York City to buy new $102K ice-making equipment
- The York City Council approved spending $102,740 for new ice-making equipment at the York City Ice Arena.
The recent spate of unseasonably warm weather has moved forward plans to purchase two new air-cooled condenser units to ensure the York City Ice Arena does not melt.
On Tuesday, the York City Council authorized spending $102,740 on the ice-making equipment over the next five years.
In 2001, the city took on $7.3 million in debt to build the ice rink. York City is still paying off that debt, with a $620,140 payment budgeted for this year.
Annual payments from the York City Ice Arena’s budget for the new equipment will not exceed $22,350, said Jim Gross, director of the city’s public works department.
Mike Cleveland, general manager of the York City Ice Arena at 941 Vander Ave., said the rink has been “limping along” with a 16-year-old condenser installed during the initial construction. The condenser almost hit its breaking point during a hockey tournament over the weekend, adding to the urgency of the purchase, Cleveland said.
The Susquehanna Air Conditioning Refrigeration Service, the company contracted to maintain the rink, has “put a lot of patches and Band-Aids” on the current condenser, but the “elaborate” refrigeration equipment is unlikely to last through the warmer months to come, Cleveland said.
More teams: While answering questions about the future money-making ability of the York City Ice Arena, Cleveland told the council he finally had some good news to report.
During end-of-season discussions, officials from the Maryland-based Skipjacks hockey club, which currently rents the ice rink, said they are planning to add three more teams for the next season, Cleveland said.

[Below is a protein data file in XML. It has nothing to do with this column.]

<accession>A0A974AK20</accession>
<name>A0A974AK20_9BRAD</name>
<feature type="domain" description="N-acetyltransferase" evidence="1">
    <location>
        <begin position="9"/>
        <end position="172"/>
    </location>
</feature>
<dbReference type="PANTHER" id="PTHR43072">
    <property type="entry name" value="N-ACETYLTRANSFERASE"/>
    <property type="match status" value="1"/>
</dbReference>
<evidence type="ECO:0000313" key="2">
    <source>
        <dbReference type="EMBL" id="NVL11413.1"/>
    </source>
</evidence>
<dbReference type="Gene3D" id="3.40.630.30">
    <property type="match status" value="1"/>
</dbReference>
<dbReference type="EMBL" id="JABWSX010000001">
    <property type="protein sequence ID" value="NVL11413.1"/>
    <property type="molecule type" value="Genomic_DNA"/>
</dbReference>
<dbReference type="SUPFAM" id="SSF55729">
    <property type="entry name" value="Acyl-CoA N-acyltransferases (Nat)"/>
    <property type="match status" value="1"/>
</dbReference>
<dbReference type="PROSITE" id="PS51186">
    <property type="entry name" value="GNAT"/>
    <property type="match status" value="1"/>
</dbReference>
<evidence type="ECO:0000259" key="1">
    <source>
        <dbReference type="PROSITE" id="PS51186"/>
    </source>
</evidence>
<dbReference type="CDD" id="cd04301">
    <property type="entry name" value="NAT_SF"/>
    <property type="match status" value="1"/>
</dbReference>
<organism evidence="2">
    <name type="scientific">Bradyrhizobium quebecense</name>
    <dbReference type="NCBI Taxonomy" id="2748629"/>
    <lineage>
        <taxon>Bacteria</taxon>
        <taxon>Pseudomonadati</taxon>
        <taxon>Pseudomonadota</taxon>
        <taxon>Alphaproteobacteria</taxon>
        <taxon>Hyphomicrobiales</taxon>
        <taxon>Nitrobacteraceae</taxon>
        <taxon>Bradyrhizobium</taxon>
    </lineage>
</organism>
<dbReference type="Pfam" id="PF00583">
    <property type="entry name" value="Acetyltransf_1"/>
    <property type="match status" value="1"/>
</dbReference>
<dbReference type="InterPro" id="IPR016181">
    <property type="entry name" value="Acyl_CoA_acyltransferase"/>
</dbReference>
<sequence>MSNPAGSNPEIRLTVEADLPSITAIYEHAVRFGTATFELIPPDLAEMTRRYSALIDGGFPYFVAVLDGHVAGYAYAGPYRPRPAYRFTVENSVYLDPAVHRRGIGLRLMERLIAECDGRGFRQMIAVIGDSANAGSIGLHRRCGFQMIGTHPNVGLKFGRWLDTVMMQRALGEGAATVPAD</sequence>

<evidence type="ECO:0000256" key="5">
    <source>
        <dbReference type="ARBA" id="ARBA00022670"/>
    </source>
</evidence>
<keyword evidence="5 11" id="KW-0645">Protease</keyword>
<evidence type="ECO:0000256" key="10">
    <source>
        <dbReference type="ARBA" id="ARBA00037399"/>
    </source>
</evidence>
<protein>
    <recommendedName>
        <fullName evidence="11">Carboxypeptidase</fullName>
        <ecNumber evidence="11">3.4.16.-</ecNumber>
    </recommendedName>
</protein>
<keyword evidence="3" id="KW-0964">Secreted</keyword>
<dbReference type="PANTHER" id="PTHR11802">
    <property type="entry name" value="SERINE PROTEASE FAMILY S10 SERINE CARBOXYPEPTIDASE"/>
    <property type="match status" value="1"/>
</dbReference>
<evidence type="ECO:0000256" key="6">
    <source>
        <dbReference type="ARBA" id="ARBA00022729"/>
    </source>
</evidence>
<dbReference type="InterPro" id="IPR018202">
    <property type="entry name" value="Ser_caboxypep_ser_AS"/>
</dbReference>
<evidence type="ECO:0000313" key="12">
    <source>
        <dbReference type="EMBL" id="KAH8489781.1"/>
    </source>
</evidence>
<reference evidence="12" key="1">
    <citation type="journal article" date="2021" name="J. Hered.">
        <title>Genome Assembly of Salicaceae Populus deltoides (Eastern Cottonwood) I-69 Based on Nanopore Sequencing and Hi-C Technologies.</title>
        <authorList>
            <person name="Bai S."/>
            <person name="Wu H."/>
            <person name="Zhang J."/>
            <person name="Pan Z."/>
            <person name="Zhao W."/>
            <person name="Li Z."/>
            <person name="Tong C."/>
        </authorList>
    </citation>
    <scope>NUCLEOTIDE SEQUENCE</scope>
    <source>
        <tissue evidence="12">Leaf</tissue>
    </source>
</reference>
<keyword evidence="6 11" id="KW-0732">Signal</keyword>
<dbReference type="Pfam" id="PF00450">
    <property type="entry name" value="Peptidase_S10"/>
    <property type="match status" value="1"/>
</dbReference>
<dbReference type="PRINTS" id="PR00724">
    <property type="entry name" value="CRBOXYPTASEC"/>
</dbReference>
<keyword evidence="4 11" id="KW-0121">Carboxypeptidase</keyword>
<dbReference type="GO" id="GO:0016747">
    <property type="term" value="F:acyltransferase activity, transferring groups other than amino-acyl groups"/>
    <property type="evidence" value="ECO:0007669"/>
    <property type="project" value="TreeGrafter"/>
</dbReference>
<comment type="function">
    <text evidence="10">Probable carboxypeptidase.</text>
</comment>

The additional revenue generated by the new teams will allow the rink to reach its financial goals significantly more quickly, Cleveland said.
“That is good news when we’re shelling out another $20,000 a year for the next five years,” said Michael Helfrich, council president. “Thank you for bringing a little sunshine … I’m sorry, no sunshine. Thank you for bringing some positive information.”
In July, the Skipjacks were awarded a seven-year lease from the city that stated the organization will pay $20,000 for the first year and then that fee plus an additional 3 percent each year thereafter for the use of the facilities.
In addition to that, the Skipjacks pay for ice time, which can bring in up to $100,000 a year for the city, Jim Gross, the city's public works director, told The York Dispatch at the time.
The three potential new teams also would pay for ice time, creating the potential for increased revenues, though the club’s players will skate free for the next few years.
Last year, the Skipjacks agreed to pay $225,000 to renovate the ice rink, so the city will credit the club with having paid that much money in ice time. The club will continue to pay the $20,000 annual fee for the length of the agreement and will pay the city the going rate for ice time after its credited time runs out.